Photo Credit: Nati Shohat / Flash 90
Building homes in Beitar Illit in 2015.

The Israel Tax Authority has produced new rules for citizens who own and lease 10 or more housing units, and five to nine housing units.

Those who own 10 or more housing units are likely to be classified as those with “business income.” They are therefore likely to face taxes that may be as high as 45 to 50 percent, according to new rules in a draft circular being published for public comment on classification of income from rental housing units, according to Globes.


People who own and lease up to five private housing units are likely to be entitled to a reduced rate of 10 percent taxes, because fewer than five housing units is considered “passive income” under the new rules.

But those who fall in the middle – owning and leasing for rent between five and nine housing units – may find themselves discussing their status with the Israel Tax Authority to determine whether they meet criteria for “passive income” or “business income.” In this category, each will be determined on a case by case basis.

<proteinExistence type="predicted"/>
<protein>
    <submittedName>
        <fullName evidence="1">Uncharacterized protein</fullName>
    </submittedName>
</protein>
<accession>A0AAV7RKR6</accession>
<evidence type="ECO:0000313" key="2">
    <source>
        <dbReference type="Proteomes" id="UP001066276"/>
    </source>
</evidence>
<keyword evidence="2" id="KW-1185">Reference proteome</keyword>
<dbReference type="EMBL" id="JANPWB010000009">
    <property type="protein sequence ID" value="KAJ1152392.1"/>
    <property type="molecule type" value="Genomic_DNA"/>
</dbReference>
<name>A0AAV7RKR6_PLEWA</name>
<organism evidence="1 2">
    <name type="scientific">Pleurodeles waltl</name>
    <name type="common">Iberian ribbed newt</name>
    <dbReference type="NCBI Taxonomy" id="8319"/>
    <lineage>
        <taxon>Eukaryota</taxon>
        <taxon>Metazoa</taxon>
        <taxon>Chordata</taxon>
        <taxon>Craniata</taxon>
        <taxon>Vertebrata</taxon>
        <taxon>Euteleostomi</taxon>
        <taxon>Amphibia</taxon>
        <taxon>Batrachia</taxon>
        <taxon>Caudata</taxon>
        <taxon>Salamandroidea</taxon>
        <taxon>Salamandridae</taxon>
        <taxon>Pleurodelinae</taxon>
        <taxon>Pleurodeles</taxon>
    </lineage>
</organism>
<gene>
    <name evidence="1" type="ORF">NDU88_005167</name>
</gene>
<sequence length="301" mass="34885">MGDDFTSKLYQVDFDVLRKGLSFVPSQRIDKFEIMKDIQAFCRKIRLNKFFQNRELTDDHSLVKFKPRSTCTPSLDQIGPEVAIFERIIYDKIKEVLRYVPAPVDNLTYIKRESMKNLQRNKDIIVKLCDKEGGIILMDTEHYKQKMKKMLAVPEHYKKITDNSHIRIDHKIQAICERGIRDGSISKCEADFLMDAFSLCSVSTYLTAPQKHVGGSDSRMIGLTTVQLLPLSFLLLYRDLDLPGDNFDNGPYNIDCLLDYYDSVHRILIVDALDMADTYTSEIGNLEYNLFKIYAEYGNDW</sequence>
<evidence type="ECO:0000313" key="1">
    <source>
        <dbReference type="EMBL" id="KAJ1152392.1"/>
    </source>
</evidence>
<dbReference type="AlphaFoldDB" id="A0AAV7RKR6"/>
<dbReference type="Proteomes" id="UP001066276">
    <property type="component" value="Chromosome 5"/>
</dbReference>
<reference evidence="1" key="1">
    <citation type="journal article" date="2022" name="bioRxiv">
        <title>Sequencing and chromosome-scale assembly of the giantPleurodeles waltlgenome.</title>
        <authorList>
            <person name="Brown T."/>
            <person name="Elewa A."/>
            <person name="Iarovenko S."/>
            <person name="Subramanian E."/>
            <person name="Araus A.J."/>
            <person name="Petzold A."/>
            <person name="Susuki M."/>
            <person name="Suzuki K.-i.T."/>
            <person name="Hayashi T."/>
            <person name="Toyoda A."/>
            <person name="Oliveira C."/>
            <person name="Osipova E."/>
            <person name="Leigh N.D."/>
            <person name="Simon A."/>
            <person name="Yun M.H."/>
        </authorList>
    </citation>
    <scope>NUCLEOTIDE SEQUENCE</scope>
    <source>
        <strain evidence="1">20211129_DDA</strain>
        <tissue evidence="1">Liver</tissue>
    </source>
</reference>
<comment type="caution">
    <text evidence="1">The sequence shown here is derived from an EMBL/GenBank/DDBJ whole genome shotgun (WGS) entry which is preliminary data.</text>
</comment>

For those currently renting in Israel, “arnona” is a municipal property tax, which goes to pay for water, sewer, street maintenance, the mayor and so forth. The above tax is a national income tax related to income from the rental itself, known as “mas hachnasa.”


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Hana Levi Julian is a Middle East news analyst with a degree in Mass Communication and Journalism from Southern Connecticut State University. A past columnist with The Jewish Press and senior editor at Arutz 7, Ms. Julian has written for, and other media outlets, in addition to her years working in broadcast journalism.